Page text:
The proposal would replace an existing disused mainly two-storey dwelling set in extensive mature landscaped grounds. The inspector considered the extensive grounds and mature trees contributed to the function that the area provided in forming a physical and visual gap between the urban area of the adjoining settlement and the next, as identified in the council’s landscape character assessment. In terms of the proposed care home, the inspector held that although perimeter trees would be retained at the site, the substantial footprint, scale and mass of the building would dominate and result in the loss of the open, spacious setting for the trees in contrast to the existing dwelling which was very clearly subsidiary to the landscape. The proposal involved the loss of a prominent, protected beech tree which the inspector considered would detrimentally erode the character of the verdant street.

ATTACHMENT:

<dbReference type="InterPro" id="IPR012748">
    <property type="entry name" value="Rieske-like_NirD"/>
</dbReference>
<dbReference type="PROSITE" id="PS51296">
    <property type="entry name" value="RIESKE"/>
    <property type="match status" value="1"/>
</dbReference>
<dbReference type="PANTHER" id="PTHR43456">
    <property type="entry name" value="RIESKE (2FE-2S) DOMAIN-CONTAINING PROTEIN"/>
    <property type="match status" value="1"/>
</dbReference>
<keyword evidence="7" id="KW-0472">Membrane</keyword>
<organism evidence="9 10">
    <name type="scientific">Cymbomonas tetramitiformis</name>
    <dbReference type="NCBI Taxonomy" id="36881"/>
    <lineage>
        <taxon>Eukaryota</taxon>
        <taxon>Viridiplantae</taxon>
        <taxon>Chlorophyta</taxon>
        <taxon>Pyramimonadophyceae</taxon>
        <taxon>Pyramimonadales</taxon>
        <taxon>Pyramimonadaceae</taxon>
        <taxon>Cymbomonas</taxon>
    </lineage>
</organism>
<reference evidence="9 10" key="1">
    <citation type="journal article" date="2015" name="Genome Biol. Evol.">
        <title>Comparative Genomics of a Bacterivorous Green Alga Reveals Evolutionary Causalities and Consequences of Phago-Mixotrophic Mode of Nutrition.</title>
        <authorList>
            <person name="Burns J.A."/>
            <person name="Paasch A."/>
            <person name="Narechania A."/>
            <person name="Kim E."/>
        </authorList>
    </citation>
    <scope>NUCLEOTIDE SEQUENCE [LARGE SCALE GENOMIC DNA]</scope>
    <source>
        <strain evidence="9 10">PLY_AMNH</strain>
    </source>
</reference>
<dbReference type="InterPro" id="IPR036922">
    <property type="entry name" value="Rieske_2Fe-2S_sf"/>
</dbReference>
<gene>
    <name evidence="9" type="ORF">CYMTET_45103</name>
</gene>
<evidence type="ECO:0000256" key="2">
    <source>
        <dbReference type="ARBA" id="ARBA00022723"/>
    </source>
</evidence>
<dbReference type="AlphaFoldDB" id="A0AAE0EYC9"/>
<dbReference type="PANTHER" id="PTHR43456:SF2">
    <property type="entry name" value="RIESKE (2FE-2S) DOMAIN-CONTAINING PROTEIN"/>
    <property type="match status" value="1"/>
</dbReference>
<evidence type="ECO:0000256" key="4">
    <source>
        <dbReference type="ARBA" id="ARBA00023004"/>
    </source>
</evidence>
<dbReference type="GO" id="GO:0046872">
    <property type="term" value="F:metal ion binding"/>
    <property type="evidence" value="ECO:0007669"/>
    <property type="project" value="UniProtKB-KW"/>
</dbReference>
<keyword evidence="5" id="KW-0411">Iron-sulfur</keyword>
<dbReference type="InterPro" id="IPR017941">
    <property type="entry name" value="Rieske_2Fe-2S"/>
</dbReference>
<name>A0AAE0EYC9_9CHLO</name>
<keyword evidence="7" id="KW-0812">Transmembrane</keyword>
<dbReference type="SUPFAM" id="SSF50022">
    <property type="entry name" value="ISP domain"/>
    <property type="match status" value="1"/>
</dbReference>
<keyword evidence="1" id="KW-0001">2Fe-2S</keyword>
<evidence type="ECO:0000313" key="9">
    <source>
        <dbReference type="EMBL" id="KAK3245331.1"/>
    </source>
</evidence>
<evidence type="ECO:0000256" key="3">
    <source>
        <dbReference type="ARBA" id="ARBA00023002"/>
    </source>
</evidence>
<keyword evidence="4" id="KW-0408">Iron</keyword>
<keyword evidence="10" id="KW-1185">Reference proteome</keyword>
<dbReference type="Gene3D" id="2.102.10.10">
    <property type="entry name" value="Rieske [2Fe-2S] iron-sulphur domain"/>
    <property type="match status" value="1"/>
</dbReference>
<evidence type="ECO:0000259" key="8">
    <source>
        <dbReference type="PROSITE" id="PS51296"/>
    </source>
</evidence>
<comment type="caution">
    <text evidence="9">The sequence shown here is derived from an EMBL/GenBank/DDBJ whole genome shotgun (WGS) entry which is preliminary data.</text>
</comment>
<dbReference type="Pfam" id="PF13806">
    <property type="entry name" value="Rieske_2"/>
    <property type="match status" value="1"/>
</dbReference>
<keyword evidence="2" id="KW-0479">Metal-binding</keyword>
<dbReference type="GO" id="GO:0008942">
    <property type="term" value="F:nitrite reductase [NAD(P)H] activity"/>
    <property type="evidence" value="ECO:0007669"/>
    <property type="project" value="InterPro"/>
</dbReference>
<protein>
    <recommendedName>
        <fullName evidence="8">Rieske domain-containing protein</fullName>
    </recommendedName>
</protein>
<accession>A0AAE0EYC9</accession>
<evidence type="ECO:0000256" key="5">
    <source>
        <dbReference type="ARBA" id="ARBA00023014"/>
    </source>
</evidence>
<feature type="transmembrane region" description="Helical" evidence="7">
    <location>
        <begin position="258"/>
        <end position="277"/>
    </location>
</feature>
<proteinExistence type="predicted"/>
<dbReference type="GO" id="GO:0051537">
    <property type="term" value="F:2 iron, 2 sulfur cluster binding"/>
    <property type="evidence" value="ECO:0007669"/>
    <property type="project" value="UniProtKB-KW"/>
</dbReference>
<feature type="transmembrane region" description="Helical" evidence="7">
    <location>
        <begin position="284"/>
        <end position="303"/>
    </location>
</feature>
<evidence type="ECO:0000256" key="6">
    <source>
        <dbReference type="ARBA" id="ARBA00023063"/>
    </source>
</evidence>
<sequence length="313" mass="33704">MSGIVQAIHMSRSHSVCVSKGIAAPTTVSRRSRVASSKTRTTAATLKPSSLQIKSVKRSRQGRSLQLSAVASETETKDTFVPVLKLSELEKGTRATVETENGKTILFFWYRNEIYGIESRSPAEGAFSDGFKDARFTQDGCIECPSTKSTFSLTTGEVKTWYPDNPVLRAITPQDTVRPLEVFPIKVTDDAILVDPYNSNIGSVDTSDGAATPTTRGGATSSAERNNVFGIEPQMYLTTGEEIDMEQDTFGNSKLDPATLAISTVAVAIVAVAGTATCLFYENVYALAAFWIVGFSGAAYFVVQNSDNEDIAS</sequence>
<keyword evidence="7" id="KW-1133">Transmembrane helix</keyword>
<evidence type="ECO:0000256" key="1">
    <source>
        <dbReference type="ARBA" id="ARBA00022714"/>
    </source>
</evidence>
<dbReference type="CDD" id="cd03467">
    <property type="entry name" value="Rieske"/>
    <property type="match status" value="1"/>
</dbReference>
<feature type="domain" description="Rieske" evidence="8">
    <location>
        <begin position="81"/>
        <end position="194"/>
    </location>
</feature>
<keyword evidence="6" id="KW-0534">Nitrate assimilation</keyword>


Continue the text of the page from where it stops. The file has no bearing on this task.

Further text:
The appellant had promoted the scheme on the basis of arguing a need for older persons’ housing in an area with a lack of a five-year housing land supply. But the inspector considered the housing supply issue in detail and ultimately accepted the council’s stance that a six-year supply existed. On this finding, she afforded full weight to what she considered were the most important polices in determining the proposal, namely those aiming to safeguard the character and appearance of the area and the landscape setting of the settlements. The inspector noted the benefits of the scheme in making provision for older persons accommodation and to the local economy, but she held these were insufficient to overcome the statutory presumption in favour of the development plan.
Inspector: Caroline Mulloy; Inquiry